Charles Fourier (1772-1837) was a French social theorist who, in a series of texts published between 1808 and his death in 1837, elaborated a vision for a utopian society organised along principles of sexual liberation, co-operative organisation, women's liberation and human interaction. Derived from his ideas on the different types of human personalities and the importance of all to find a partner suited to them, Fourier calculated 1,620 to be the optimum number for people living and working together. These groups of people would live communally in what he termed a phalanstère, consisting of a building arranged in a u-shape with a wing on either side. The phalanstère included large meeting rooms, private rooms and gardens and is commonly considered a forerunner to Ebenezer Howard's garden cities. For Fourier the phalanstères were communities set up in direct opposition to both the industrial revolution and its attendant bourgeois society. He realised that industrial society may generate wealth but its working conditions were alienating and unjust; he advocated instead a radical vision where people would only do the work they enjoyed.
In France these ideas were put into practice by the industrialist Jean-Baptiste Godin (1817-1888) who wanted to create a society where everyone had equal wealth. In 1859 Godin founded a communal settlement called the Familistère or Social Palace that was linked to a stove factory and included amenities such as co-operative shops, a wash house, nurseries, schools and a theatre. The buildings were designed according to Fourier's principles with inner courtyards and recreational gardens. Godin's experiment lasted in co-operative form until 1968, when parts of the site were sold. It is now subject to an EU funded restoration project.
Fourierism was also influential in the US where the ideas were promoted by Albert Brisbane (1809-1890), who established the North American Phalanx in New Jersey in 1843 to bring community members together in varied social interactions and activities. The members themselves believed in participation in the design process, allowing buildings to be developed gradually as an expression of community, and carrying out the building work themselves. They constructed their own, locally inspired, versions of Fourier's phalanstère with communal spaces balanced with individual rooms and provision for families to build private cottages. The community finally came to an end in 1857 following a fire that destroyed many of the buildings on site, and which was preceded by an ideological split over women's rights, the abolition of slavery and the desire of some members to include religious affiliation for members of the phalanx.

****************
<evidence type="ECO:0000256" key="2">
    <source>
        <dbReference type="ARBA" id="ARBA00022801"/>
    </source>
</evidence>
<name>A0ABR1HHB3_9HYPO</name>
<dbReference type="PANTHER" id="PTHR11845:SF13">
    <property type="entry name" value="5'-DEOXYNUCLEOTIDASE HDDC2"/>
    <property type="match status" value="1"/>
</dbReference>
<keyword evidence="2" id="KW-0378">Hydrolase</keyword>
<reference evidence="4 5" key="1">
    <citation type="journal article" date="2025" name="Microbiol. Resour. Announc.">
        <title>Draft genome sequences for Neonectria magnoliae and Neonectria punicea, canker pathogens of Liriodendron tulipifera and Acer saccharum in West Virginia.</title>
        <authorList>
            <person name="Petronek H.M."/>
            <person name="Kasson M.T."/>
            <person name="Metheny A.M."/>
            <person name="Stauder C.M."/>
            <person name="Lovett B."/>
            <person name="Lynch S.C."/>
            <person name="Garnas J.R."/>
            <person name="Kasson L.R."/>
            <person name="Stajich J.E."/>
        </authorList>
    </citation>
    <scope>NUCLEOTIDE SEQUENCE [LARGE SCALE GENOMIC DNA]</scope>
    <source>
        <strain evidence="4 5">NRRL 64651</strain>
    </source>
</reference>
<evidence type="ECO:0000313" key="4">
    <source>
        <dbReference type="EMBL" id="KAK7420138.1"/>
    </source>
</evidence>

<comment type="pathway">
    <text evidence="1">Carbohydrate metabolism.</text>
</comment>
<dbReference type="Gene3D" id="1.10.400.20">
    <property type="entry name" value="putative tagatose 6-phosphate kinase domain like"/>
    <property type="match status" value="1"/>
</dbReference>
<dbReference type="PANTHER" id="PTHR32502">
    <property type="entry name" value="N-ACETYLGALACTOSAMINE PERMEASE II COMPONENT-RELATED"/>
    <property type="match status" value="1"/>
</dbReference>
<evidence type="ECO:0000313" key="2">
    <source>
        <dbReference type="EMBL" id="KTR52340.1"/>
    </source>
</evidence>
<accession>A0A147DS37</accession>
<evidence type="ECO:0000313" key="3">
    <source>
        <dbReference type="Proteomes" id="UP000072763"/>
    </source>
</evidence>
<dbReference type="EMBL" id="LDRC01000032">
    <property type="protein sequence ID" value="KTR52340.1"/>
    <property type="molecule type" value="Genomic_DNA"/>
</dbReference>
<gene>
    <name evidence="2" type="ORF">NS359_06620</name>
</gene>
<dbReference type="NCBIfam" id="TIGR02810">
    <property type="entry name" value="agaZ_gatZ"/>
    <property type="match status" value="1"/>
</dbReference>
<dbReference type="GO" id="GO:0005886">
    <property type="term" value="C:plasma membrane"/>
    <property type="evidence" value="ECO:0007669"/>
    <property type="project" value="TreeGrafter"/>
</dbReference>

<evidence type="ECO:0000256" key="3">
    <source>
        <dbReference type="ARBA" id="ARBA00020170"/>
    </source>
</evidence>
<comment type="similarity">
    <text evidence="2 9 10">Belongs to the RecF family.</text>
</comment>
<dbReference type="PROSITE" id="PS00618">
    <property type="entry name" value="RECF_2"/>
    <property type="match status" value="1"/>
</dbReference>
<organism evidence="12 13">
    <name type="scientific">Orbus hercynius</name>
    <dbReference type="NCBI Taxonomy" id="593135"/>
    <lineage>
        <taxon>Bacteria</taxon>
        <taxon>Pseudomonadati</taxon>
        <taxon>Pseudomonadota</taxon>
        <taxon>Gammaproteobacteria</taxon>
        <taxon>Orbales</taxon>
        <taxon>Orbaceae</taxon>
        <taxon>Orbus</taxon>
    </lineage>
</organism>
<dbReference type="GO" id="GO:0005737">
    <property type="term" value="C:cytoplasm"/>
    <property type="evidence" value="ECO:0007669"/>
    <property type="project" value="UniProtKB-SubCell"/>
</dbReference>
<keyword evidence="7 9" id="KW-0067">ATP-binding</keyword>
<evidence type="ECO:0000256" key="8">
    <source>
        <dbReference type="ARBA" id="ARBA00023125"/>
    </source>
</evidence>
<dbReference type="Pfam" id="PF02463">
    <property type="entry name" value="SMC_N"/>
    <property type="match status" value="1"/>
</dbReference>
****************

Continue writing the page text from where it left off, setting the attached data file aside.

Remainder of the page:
Charles Fourier, Théorie des quatre mouvements et des destinées générales (Theory of the four movements and the general destinies) (Lyon: printed annonymously, 1808).
---, Design for Utopia: Selected Writings (New York: Schocken, 1971).
Fourier: The Theory of the Four Movements, ed. by Gareth Stedman Jones and Ian Patterson (Cambridge: Cambridge University Press, 1996).
'Le Familistère de Guise - Une utopie réalisée', http://www.familistere.com/site/index.php [accessed 3 March 2010].
'The Charles Fourier Internet Archive', http://www.marxists.org/reference/archive/fourier/index.htm [accessed 3 March 2010].
Jonathan Beecher, Charles Fourier: The Visionary and his World (Berkeley: University of California Press, 1990).
Martin Parker, Valérie Fournier and Patrick Reedy, The Dictionary of Alternatives: Utopianism and Organisation (London: Zed Books, 2007).
Paul Reuber, 'Paris: interior pleasures', Canadian Architect, 43 (6)(1998): 38-39.
"Equality of rights is another chimera, praiseworthy when
considered in the abstract and ridiculous from the standpoint of
the means employed to introduce it in civilisation. The first right
of men is the right to work and the right to a minimum [income].
This is precisely what has gone unrecognised in all the
constitutions. Their primary concern is with favoured individuals
who are not in need of work."
- Charles Fourier; http://www.marxists.org/reference/archive/fourier/index.htm
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